The Chairman said the Local Government Board had informed him that the Council had power to support financially the construction of the golf links. As for the Council standing in the way of such an idea, he assured Dr Warren that the Council would give him every possible support in forwarding it”
The above report is confusing as it seems, at times, to dismiss the existence of the Caffyns course.
In September 1911 at a meeting of the Lynton Urban District Council a letter was read from Sir Frank Newnes, Bart., stating that, as the prospect of his being able to come to Lynton very much in future was remote he did not feel disposed to incur further liability in regard to continuing the Golf Club. Therefore, as far as he was concerned at the close of the season he would end any responsibility in regard to it. He had been led to understand that the UDC might be able to continue with the upkeep of the club. The golf course was rented from Mr Bailey on a lease at £10 per annum. On expiry of the lease the pavilion would revert to Mr Bailey. He (Sir Frank) was quite prepared to hand over the lease and building to the UDC, subject, of course, to the consent of Mr Bailey.
The chairman expressed regret that Sir Frank was giving up the golf course. He suggested that they should convey the Council’s thanks to him for everything he had done for the sport in the district, and also thank him for his offer to the Council to take over the links. He suggested that a small committee should be put in place to check the financial position and other liabilities of the club. Several members spoke of the necessity of the Council acquiring the course, and it was eventually decided that a committee consisting of; Tom Jones, A W Gaydon and W Crook should look further into the matter.
The clerk was to write to Sir Frank Newnes thanking him for his letter, and to explain the Council’s decision.
A letter was received from Mr Bailey, owner of the course, saying he did not see his way to extend the present lease, but he would be prepared to grant another lease if the Council would take on another 16 acres at an additional rental of £5 per annum, making £15 altogether.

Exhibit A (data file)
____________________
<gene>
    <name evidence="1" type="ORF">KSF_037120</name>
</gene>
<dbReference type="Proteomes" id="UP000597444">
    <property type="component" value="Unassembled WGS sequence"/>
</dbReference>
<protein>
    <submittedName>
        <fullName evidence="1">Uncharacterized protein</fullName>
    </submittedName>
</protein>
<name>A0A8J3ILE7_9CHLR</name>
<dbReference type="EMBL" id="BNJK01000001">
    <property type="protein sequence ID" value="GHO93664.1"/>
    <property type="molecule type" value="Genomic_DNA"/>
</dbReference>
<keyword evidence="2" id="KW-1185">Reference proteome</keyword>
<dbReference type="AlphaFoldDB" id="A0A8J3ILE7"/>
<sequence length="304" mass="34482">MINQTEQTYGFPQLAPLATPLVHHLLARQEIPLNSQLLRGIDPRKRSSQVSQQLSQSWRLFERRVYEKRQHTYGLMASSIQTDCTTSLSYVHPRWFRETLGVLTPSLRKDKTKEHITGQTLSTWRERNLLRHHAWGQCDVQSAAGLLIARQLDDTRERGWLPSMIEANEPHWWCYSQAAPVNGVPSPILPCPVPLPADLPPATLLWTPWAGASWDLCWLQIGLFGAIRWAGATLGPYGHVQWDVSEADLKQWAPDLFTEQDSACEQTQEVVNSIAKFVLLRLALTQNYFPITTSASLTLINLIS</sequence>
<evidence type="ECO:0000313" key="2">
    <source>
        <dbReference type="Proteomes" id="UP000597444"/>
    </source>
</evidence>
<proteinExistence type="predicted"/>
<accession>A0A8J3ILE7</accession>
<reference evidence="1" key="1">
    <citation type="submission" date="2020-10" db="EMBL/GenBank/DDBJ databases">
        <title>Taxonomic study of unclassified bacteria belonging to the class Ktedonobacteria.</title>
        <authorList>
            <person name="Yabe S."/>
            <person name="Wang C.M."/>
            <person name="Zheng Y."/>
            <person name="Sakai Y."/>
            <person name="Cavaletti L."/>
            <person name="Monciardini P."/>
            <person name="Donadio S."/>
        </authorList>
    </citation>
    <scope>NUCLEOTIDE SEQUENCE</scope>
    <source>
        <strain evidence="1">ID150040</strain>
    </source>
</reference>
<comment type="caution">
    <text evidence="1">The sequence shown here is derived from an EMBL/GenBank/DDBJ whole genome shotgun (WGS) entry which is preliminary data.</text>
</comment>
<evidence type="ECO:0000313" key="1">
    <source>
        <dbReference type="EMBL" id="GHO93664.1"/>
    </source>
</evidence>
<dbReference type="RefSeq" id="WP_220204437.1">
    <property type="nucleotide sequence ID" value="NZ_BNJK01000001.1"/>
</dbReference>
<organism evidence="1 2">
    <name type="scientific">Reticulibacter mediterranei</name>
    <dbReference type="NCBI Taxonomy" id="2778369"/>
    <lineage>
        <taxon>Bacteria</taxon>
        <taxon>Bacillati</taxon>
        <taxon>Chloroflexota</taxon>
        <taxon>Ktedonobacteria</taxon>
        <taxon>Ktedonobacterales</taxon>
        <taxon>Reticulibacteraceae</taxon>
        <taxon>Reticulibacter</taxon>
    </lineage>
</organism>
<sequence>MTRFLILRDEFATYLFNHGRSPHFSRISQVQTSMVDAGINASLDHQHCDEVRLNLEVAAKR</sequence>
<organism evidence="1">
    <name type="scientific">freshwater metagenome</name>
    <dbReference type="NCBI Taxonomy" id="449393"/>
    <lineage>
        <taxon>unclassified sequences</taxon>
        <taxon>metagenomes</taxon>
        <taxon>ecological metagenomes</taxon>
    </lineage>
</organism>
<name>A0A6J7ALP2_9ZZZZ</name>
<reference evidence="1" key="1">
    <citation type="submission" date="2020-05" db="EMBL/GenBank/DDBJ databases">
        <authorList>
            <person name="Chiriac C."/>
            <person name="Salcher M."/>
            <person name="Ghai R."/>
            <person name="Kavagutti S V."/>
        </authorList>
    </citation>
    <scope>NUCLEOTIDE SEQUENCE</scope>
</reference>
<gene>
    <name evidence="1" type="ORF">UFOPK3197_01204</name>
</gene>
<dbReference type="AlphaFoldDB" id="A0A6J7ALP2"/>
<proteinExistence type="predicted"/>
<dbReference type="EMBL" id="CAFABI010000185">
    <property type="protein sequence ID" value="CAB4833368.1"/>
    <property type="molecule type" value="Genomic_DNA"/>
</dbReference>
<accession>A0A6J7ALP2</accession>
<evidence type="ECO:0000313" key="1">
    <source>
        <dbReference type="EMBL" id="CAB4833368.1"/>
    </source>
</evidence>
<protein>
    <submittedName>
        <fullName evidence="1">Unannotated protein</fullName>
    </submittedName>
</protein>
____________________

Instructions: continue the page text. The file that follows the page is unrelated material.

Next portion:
The nine hole course layout -
In 1914 listed as the Lynton Golf Club. Devon. The secretary was Charles W Penhale, Bank House, Lynton. The professional was G Bowden (1905 to 1930). There was no entry fee. The subs were £1/1/0. Visitors’ fees were 1/6 a day, 5/- a week, 8/- a fortnight and 12/6 a month. Sunday play was allowed without caddies.
In June 1919 it stated that the golf club wrote (presumably to the council) to take over the care of the links and be responsible for all the expenses of the upkeep. The offer was unanimously accepted. Lady Newnes wrote, on behalf of herself and Sir Frank Newnes, their thanks for the Council’s token on the anniversary of the late Sir George Newnes’s.
In May 1920 the agreement was signed and the links would now be taken over by W E Mawhood on behalf of the Golf Club. The conditions were to remain the same as when the Council had them, the Council now being released from all financial responsibility.
In 1923 it was appearing as the Lynton & Lynmouth Golf Club. The secretary was F W Le Tall, Oaklands, Lynton. There was a membership of 70. Course records were, amateur, Sir Frank Newnes 74, professional, G Bowden 75. Visitors' fees were 2/6 a day, 7/6 a week, 12/6 a fortnight and 21/- a month.
The Danger Cup, a bogey competition was played for annually. Following are the winners, and the years won; J R Blackmore, 1922, Mr C F Slann, 1923, Mr R J Bolsiger, 1924.
In October 1924 it was announced that the captain of the club, Colonel White would be presenting a trophy to be played for in the spring. Major Wilson was giving a cup to be played for over Xmas and Mrs Le Tall would present a prize for a mixed foursome competition.
In a brochure issued in the mid 1920s Mr F M White, a prolific novelist, and keen golfer, gives some interesting views on the Caffyn’s course “There on a fine summer’s day the view is magnificent, looking right away over to the Welsh coast on one hand, and the heathery slopes of Exmoor on the other. The air – to quote an eminent Harley Street specialist – is like champagne and brandy, and that, without any reaction afterwards. In the holiday season when the heather is in bloom the beauty of the panorama is quite unique. The pure and invigorating air makes golf a pleasure and delight, even on the hottest day for there is ever a breeze on Caffyns Down”
In January 1925 the competition for prizes given by Major Wilson were competed for, result; E J Willshere, 101 – 18 – 83, C H Bradbury, 108 – 23 – 85, J R Blackmore, 99 – 10 – 89.
In the clubs last year in 1940 the secretary was R H Lance Kivell. The professional and greenkeeper was F Sussex. The 9 hole course had a SSS of 70 and a membership of 80. Visitors' fees were 2/6 a round, 3/6 a day, 10/6 a week, 15/- a fortnight and 25/- a month. No railway station now, but there was a bus stop 200yds from the clubhouse. Local hotel the Rising Sun.
The Google Map below pinpoints the former Caffyns course.